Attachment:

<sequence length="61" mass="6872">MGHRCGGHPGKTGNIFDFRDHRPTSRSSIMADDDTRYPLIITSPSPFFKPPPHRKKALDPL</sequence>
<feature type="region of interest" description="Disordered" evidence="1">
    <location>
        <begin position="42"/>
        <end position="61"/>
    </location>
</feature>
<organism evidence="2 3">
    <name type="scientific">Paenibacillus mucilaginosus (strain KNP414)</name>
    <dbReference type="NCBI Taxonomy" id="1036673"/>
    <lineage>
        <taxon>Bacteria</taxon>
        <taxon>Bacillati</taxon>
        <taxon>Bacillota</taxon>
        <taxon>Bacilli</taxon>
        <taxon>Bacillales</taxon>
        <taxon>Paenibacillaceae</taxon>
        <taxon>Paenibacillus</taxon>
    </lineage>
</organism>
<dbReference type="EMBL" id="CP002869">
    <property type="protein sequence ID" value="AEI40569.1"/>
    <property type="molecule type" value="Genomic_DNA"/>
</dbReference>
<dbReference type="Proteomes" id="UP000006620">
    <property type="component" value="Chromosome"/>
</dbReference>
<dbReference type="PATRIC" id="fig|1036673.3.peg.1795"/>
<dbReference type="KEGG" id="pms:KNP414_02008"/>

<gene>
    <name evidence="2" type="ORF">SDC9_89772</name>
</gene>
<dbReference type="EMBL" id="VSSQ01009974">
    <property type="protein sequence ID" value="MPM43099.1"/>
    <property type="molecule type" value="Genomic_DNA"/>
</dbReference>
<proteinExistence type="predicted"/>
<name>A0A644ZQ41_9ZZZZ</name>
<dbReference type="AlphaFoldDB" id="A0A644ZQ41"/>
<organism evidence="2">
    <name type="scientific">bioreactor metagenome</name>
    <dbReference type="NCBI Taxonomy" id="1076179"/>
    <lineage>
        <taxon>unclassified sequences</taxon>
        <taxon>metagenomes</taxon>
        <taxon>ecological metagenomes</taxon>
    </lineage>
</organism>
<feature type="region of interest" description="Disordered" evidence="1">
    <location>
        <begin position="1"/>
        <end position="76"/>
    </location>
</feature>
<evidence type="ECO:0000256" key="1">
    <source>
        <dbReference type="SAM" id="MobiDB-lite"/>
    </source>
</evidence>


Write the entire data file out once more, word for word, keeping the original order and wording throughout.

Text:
<sequence length="61" mass="6872">MGHRCGGHPGKTGNIFDFRDHRPTSRSSIMADDDTRYPLIITSPSPFFKPPPHRKKALDPL</sequence>
<feature type="region of interest" description="Disordered" evidence="1">
    <location>
        <begin position="42"/>
        <end position="61"/>
    </location>
</feature>
<organism evidence="2 3">
    <name type="scientific">Paenibacillus mucilaginosus (strain KNP414)</name>
    <dbReference type="NCBI Taxonomy" id="1036673"/>
    <lineage>
        <taxon>Bacteria</taxon>
        <taxon>Bacillati</taxon>
        <taxon>Bacillota</taxon>
        <taxon>Bacilli</taxon>
        <taxon>Bacillales</taxon>
        <taxon>Paenibacillaceae</taxon>
        <taxon>Paenibacillus</taxon>
    </lineage>
</organism>
<dbReference type="EMBL" id="CP002869">
    <property type="protein sequence ID" value="AEI40569.1"/>
    <property type="molecule type" value="Genomic_DNA"/>
</dbReference>
<dbReference type="Proteomes" id="UP000006620">
    <property type="component" value="Chromosome"/>
</dbReference>
<dbReference type="PATRIC" id="fig|1036673.3.peg.1795"/>
<dbReference type="KEGG" id="pms:KNP414_02008"/>

<gene>
    <name evidence="2" type="ORF">SDC9_89772</name>
</gene>
<dbReference type="EMBL" id="VSSQ01009974">
    <property type="protein sequence ID" value="MPM43099.1"/>
    <property type="molecule type" value="Genomic_DNA"/>
</dbReference>
<proteinExistence type="predicted"/>
<name>A0A644ZQ41_9ZZZZ</name>
<dbReference type="AlphaFoldDB" id="A0A644ZQ41"/>
<organism evidence="2">
    <name type="scientific">bioreactor metagenome</name>
    <dbReference type="NCBI Taxonomy" id="1076179"/>
    <lineage>
        <taxon>unclassified sequences</taxon>
        <taxon>metagenomes</taxon>
        <taxon>ecological metagenomes</taxon>
    </lineage>
</organism>
<feature type="region of interest" description="Disordered" evidence="1">
    <location>
        <begin position="1"/>
        <end position="76"/>
    </location>
</feature>
<evidence type="ECO:0000256" key="1">
    <source>
        <dbReference type="SAM" id="MobiDB-lite"/>
    </source>
</evidence>